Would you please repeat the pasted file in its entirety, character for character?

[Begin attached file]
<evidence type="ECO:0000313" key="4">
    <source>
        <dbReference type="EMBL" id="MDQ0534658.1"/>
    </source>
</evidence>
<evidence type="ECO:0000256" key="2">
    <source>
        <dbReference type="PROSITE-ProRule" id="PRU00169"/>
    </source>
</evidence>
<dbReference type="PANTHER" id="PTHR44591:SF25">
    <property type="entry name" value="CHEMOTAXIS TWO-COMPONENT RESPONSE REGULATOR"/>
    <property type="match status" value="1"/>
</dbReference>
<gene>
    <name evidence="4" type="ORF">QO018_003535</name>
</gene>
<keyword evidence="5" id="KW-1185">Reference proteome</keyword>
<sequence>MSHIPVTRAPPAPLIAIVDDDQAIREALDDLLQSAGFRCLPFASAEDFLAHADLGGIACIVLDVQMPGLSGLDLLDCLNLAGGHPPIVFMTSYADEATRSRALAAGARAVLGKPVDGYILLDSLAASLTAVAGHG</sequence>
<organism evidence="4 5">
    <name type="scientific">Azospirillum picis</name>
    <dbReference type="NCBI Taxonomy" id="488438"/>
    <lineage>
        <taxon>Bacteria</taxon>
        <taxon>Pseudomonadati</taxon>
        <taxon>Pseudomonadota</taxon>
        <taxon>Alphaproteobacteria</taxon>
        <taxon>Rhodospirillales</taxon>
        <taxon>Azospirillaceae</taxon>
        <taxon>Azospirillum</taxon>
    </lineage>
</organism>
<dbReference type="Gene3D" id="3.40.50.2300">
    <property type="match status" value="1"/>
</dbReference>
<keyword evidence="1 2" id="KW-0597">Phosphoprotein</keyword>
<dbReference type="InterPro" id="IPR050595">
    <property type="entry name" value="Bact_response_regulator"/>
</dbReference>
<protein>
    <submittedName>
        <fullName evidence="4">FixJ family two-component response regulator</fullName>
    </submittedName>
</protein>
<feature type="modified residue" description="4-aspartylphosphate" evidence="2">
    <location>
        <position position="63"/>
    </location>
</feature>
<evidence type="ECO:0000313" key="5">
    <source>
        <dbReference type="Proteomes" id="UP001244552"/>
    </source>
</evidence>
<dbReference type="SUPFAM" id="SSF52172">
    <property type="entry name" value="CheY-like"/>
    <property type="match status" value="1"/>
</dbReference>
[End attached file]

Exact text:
<evidence type="ECO:0000313" key="4">
    <source>
        <dbReference type="EMBL" id="MDQ0534658.1"/>
    </source>
</evidence>
<evidence type="ECO:0000256" key="2">
    <source>
        <dbReference type="PROSITE-ProRule" id="PRU00169"/>
    </source>
</evidence>
<dbReference type="PANTHER" id="PTHR44591:SF25">
    <property type="entry name" value="CHEMOTAXIS TWO-COMPONENT RESPONSE REGULATOR"/>
    <property type="match status" value="1"/>
</dbReference>
<gene>
    <name evidence="4" type="ORF">QO018_003535</name>
</gene>
<keyword evidence="5" id="KW-1185">Reference proteome</keyword>
<sequence>MSHIPVTRAPPAPLIAIVDDDQAIREALDDLLQSAGFRCLPFASAEDFLAHADLGGIACIVLDVQMPGLSGLDLLDCLNLAGGHPPIVFMTSYADEATRSRALAAGARAVLGKPVDGYILLDSLAASLTAVAGHG</sequence>
<organism evidence="4 5">
    <name type="scientific">Azospirillum picis</name>
    <dbReference type="NCBI Taxonomy" id="488438"/>
    <lineage>
        <taxon>Bacteria</taxon>
        <taxon>Pseudomonadati</taxon>
        <taxon>Pseudomonadota</taxon>
        <taxon>Alphaproteobacteria</taxon>
        <taxon>Rhodospirillales</taxon>
        <taxon>Azospirillaceae</taxon>
        <taxon>Azospirillum</taxon>
    </lineage>
</organism>
<dbReference type="Gene3D" id="3.40.50.2300">
    <property type="match status" value="1"/>
</dbReference>
<keyword evidence="1 2" id="KW-0597">Phosphoprotein</keyword>
<dbReference type="InterPro" id="IPR050595">
    <property type="entry name" value="Bact_response_regulator"/>
</dbReference>
<protein>
    <submittedName>
        <fullName evidence="4">FixJ family two-component response regulator</fullName>
    </submittedName>
</protein>
<feature type="modified residue" description="4-aspartylphosphate" evidence="2">
    <location>
        <position position="63"/>
    </location>
</feature>
<evidence type="ECO:0000313" key="5">
    <source>
        <dbReference type="Proteomes" id="UP001244552"/>
    </source>
</evidence>
<dbReference type="SUPFAM" id="SSF52172">
    <property type="entry name" value="CheY-like"/>
    <property type="match status" value="1"/>
</dbReference>